Our findings suggest that employers and HMOs have both the need and the opportunity to work together against the long-term effects of childhood abuse and household dysfunction. Exposure to such adverse circumstances is likely to lead to massive financial expenditures for health care as well as to economic losses attributable to poor work performance. Adverse childhood experiences are a source of many problems—somatic manifestations of health and social problems—treated by occupational medicine specialists. The traditional search for organic causes of illness and injury among workers is expensive for employers, who must pay higher insurance premiums for their workers. In addition, this traditional process is expensive for health care organizations, because much of such medical care is ineffective or inefficient: diagnostic procedures are used without sufficient understanding of the common psychosocial origins of symptoms, multiple office visits and specialty referrals are used in repeated efforts to resolve the same problem, and drugs are prescribed to little or no effect. Most important, workers suffer when their health problems and health-related social problems remain unresolved. If even a small fraction of the economic and human resources currently spent on these conventional approaches was used to identify and address the root origins of these problems in the workforce, we could reasonably expect to find more effective ways to improve worker health, well-being, and performance [emphasis added].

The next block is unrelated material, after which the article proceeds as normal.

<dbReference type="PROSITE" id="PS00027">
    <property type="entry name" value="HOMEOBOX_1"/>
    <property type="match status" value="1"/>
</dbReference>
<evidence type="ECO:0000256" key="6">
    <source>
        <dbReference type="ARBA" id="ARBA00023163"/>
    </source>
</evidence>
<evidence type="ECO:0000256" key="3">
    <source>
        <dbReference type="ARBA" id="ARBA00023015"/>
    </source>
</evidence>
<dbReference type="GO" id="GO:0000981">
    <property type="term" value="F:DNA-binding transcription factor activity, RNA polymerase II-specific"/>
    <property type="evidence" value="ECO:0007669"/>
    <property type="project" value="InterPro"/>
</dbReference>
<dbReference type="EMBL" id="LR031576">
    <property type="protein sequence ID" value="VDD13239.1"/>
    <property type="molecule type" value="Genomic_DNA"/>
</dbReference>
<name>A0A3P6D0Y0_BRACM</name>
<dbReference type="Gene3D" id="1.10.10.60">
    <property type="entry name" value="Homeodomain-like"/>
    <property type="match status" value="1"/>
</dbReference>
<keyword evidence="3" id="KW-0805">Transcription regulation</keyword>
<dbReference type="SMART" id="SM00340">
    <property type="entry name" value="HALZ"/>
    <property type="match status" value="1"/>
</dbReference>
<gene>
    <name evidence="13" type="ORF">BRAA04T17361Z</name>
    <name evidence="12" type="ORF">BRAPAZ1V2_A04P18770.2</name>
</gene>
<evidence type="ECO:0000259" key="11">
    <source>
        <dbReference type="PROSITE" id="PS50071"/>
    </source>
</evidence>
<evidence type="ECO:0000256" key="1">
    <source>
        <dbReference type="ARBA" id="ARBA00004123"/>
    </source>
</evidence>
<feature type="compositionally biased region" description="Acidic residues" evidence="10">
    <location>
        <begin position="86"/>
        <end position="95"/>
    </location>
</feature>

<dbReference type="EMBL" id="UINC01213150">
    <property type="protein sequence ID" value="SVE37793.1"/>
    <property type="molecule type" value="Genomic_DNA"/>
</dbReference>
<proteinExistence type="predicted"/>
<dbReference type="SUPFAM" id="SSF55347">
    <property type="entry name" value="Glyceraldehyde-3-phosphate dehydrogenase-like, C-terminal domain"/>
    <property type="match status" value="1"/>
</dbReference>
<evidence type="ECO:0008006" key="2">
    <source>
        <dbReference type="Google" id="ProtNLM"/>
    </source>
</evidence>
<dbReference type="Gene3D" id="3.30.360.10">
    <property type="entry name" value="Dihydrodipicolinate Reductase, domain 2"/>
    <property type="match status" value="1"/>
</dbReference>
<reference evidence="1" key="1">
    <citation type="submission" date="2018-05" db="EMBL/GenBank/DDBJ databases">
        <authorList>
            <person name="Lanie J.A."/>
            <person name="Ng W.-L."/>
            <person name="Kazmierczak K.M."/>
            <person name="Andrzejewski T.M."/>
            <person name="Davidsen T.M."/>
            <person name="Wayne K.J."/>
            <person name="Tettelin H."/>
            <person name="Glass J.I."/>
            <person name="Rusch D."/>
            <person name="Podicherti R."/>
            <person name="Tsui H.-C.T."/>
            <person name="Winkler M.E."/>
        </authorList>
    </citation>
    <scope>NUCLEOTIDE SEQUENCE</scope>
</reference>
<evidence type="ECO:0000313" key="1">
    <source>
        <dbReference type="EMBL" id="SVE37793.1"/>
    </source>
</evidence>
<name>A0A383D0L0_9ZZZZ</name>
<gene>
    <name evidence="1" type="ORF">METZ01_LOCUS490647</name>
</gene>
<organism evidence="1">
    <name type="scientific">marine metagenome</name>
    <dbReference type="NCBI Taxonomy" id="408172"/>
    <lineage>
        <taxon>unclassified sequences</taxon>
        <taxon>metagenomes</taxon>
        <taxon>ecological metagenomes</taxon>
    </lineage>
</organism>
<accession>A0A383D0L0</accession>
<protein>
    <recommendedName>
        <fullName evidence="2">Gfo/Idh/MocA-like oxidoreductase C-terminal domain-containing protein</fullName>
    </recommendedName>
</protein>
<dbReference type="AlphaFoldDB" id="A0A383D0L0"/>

What Employers Can Do to Raise Employee Awareness of ACEs

I suggest you make the following article available, Got Your ACE Score? It contains information on the ACE Study, the ACE Questionnaire (so an employee can determine their ACE score), and links to key information.